Like so many others, we recently made the decision to isolate our family for 14 days. It wasn’t an easy choice – it certainly wasn’t mandated due to recent travel. Our decision came at a time when the information available was mixed, and we weren’t really sure how serious this virus was.
Prior to having made this choice, we celebrated Robert’s 6th birthday. Before those feelings of uncertainty penetrated our lives, Robert was surrounded by a small group of friends and celebrated by a room full of people singing “Bonne Fête”.
He blew out the candles on his giant pull-apart cupcake-cake, and devoured his favourite flavour, ‘show-co-lawt’.
He laughed, was loved, and had the best night’s sleep following his Little Gym party.
The following day, we went over to my parents. It was the beginning of March Break, and Robert was going to camp “Grandmaman et Pépère” while Mom & Dad worked. Just days before, news had come that schools were to be closed for 2 extra weeks, but we had only learned that day that the daycare was closing. Everything felt surreal – was this an exaggeration? A knee-jerk reaction by our government?
The plan was for us to return on Robert’s birthday. We would celebrate as an extended family, watch him open a few gifts, sing his favourite song (“Bonne Fête”), and after cake, we’d take him home.
As the week progressed, each day seemed to bring with it more uncertainty.
I’m sure you all felt it.
One day, you wake up thinking “ah it’s just a bad cold or flu, we’ll be fine if we get it!” and the next, you find yourself obsessively washing your hands, cleaning everything, and physically avoiding people you pass on the street. Then you find yourself looking at the Government’s symptom checker, convinced that the tickle in your throat and the fatigue you feel is caused by this novel virus, and not the fact you are a full-time parent who is simultaneously hopping on conference calls, prepping meals, walking the dog, and scrubbing down doorknobs.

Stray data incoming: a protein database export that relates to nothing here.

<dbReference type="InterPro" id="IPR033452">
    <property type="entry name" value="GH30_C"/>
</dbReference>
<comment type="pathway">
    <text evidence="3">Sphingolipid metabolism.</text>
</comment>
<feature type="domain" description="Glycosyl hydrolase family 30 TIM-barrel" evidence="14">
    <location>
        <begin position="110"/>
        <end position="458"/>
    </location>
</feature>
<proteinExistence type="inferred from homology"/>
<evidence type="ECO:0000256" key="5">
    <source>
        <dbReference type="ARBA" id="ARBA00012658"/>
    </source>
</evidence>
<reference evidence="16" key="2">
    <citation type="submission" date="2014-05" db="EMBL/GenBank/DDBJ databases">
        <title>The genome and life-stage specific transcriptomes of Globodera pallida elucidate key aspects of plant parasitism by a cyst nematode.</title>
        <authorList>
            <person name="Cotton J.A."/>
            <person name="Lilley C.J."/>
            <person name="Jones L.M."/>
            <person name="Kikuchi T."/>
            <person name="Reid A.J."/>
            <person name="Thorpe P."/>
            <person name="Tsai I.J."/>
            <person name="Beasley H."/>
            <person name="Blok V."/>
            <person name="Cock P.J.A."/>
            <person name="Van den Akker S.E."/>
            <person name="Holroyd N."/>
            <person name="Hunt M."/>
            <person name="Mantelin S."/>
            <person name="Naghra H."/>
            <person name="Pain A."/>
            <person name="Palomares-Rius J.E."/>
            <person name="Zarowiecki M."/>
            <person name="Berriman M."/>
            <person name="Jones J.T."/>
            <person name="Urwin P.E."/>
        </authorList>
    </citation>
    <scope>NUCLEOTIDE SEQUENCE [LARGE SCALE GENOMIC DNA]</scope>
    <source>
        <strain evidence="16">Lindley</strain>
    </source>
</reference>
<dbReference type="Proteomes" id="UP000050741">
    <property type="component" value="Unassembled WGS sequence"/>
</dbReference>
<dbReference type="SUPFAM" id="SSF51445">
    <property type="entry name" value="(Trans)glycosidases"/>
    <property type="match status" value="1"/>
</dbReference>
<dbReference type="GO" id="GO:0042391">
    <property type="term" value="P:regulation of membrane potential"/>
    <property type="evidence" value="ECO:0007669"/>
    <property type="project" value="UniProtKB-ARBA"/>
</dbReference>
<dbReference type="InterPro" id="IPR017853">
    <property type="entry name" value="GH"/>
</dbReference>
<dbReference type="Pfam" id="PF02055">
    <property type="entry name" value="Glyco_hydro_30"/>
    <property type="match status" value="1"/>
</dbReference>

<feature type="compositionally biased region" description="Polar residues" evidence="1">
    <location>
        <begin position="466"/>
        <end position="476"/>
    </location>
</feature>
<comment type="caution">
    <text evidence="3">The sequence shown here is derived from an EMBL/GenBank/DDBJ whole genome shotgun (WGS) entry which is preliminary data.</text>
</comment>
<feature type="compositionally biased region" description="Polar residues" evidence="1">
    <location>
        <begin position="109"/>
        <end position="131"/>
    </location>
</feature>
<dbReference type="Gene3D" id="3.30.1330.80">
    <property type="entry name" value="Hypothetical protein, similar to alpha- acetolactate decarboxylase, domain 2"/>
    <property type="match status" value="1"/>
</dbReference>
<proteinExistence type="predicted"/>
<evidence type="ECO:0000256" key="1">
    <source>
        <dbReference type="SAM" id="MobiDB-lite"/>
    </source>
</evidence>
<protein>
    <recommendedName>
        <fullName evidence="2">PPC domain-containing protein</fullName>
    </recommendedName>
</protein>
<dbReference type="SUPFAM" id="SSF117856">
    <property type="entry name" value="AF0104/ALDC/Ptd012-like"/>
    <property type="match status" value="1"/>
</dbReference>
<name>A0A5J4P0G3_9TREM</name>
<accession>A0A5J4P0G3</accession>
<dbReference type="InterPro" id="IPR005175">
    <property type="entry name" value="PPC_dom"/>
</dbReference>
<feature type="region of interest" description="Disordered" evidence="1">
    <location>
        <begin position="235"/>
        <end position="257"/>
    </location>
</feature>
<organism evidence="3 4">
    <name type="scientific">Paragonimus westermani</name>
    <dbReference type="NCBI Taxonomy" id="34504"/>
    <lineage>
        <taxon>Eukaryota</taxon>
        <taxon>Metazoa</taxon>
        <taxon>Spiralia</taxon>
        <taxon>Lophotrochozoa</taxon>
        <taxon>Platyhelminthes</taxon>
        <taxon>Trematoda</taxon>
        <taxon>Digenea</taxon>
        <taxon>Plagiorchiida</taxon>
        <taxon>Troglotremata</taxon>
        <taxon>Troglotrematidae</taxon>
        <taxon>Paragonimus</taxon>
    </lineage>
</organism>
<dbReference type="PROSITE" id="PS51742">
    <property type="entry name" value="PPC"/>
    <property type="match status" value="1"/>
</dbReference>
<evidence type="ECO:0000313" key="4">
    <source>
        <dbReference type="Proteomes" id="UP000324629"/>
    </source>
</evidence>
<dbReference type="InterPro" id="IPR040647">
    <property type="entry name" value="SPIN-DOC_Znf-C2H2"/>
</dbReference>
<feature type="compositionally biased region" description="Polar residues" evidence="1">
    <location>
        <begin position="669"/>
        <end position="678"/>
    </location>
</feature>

That uncertainty you felt? We did, too.
That feeling led us to make the decision to isolate. We would not leave our home or yard except to walk the dog.
We stopped bringing the littles to the playground at the local school and the nearby parks.
Days later, the City announced all public parks were closed.
The feelings of unease continued to grow.
We were waiting for the news to give us answers, to tell us when to expect normalcy to return.
All that came was more uncertainty.
That uncertainty led to our decision to stay home and isolate ourselves.
This meant that we would not be picking up Robert until those 14 days of isolation were over.
It meant we’d kissed our 5-year-old for the last time. The next time we saw him, wouldn’t be on the day he turned 6, but weeks later.
Since this is a global health-crisis, we understand why we aren’t able to be with him.
We, the adults, made the decision together. Our big boy is with two people we trust implicitly. He is loved beyond measure, he is well cared for, and, boy, was he celebrated on the day he turned 6.
And though I worried about how Robert would feel without his family party on his birthday, I admit, I never thought to consider the impact that this would have on Sullivan.
But recently, that impact became so glaringly obvious.